Forgive Kerry and Desmond Lyons if they sometimes mix up their sons' names. After all, they're brand new and look alike.
The rare set of identical triplets conceived without fertility treatments left a Manhattan hospital Tuesday for their suburban home.
Tiny newborns Kevin, Declan and Cormac Lyons rolled out of NewYork-Presbyterian Hospital/Weill Cornell Medical Center in style, wearing matching blue hats, asleep in a stroller that looked something like a stretch limo.
"We never thought we'd be leaving with three healthy, beautiful, amazing baby boys," Kerry Lyons said as she beamed and wiped away a tear. "We are just so, so grateful, and so moved and so happy."
Twins, triplets and quadruplets have become much more common over the past few decades because of fertility treatments, but identical triplets are still rare. Some scientists estimate they occur in as few as 1 in 100 million births. Others peg the number higher, at 1 in 500,000 or even 1 in 64,000.
On nearby Long Island, another set of identical triplet boys was born in February at North Shore University Hospital in Manhasset; their parents used in vitro fertilization.
Whatever the odds, Lyons and her husband, Desmond, said they were thrilled with the outcome, even if they can't tell the boys apart yet.
"My suggestion was to put tattoos on them," joked their father. For now, they'll wear ID bracelets.
The triplets were born Friday by Caesarean section. Their father is a lawyer. Their mother works for an Internet advertising firm. The couple already has two children, ages 2 and 4.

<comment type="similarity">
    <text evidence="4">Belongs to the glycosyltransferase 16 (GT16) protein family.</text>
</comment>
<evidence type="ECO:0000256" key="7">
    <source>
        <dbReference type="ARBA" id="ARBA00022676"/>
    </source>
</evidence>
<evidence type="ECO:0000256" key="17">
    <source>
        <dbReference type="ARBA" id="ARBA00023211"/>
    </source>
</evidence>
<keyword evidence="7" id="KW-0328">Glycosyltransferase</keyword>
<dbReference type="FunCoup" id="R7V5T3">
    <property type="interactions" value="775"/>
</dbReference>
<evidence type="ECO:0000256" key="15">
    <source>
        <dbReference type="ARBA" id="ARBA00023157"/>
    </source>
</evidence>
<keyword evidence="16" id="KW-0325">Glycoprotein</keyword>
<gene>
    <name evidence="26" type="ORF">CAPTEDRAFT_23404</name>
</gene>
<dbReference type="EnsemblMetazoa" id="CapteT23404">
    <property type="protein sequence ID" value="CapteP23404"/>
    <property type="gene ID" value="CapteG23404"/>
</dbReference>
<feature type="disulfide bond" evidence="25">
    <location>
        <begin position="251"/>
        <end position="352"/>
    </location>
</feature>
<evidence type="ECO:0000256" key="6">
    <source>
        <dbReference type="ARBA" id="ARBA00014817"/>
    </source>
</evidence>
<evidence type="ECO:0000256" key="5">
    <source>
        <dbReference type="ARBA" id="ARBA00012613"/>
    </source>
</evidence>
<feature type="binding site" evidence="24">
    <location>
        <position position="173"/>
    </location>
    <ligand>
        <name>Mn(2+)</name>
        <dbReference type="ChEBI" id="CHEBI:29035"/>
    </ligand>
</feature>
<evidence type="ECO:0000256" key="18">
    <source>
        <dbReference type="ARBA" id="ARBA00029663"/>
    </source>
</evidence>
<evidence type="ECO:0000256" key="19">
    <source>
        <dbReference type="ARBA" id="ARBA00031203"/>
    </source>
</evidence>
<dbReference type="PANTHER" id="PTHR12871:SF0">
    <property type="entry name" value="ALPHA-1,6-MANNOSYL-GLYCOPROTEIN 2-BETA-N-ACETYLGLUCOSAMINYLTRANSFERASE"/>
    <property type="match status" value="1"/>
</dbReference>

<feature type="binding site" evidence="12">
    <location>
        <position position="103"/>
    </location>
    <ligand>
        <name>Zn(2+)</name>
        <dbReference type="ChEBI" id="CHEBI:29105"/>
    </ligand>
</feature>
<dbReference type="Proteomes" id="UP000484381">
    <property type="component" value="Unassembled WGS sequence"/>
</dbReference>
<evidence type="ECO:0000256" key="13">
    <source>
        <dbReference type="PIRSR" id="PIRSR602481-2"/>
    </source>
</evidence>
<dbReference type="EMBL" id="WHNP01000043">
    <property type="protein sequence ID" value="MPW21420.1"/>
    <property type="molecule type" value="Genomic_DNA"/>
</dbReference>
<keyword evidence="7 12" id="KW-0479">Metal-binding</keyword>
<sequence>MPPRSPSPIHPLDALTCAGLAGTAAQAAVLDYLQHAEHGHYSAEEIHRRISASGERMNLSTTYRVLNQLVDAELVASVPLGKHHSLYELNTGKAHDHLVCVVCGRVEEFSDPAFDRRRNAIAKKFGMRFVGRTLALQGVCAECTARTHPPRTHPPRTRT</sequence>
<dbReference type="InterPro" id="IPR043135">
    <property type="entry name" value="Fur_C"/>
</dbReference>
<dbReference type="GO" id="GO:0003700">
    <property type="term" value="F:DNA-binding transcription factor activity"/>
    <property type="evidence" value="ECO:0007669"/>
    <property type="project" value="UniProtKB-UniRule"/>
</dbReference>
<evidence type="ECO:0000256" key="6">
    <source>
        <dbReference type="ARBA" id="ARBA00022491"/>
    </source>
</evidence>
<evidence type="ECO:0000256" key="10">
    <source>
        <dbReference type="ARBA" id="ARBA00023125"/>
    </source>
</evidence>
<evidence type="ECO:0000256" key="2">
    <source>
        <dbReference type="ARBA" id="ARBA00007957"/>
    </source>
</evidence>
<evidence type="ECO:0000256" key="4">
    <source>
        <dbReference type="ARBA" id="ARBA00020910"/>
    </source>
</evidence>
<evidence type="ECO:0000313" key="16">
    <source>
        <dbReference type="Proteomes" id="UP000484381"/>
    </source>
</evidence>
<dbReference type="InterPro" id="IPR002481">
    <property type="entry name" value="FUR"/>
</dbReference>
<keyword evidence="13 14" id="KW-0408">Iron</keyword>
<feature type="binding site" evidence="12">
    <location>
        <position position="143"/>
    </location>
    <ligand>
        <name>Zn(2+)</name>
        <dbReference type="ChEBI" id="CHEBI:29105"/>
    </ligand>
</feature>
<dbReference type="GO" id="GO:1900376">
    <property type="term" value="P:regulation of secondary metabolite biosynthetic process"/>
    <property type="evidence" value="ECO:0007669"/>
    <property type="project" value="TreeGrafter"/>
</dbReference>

Kerry Lyons said she gained 50 pounds during her 36-week pregnancy. A lot of that was baby; combined, the youngsters weighed a little more than 16 1/2 pounds at birth.
At home in Irvington, N.Y., the babies will share a crib for the time being, to keep them cozy.
As for the prospect of managing five children during an economic downturn, their mother said she isn't worried.
"I think this is God's way of turning me into an easygoing type," she said.
The most famous case of identical multiple births was that of the Dionne quintuplets, born in 1934 to in the small Canadian town of Callander, Ontario. At the time, they were the only known quintuplets to survive more than a few days, and the infants created a worldwide sensation.
The provincial government separated them from their impoverished parents and put in a specially built hospital — called Quintland — where over the years millions of tourists viewed them through one-way glass.
One sister, Emilie, died in 1954; another, Marie, died in 1970. The three other sisters eventually sued over the way they had been treated as children and received a $2.8 million settlement. Yvonne died in 2001, leaving just Annette and Cecile.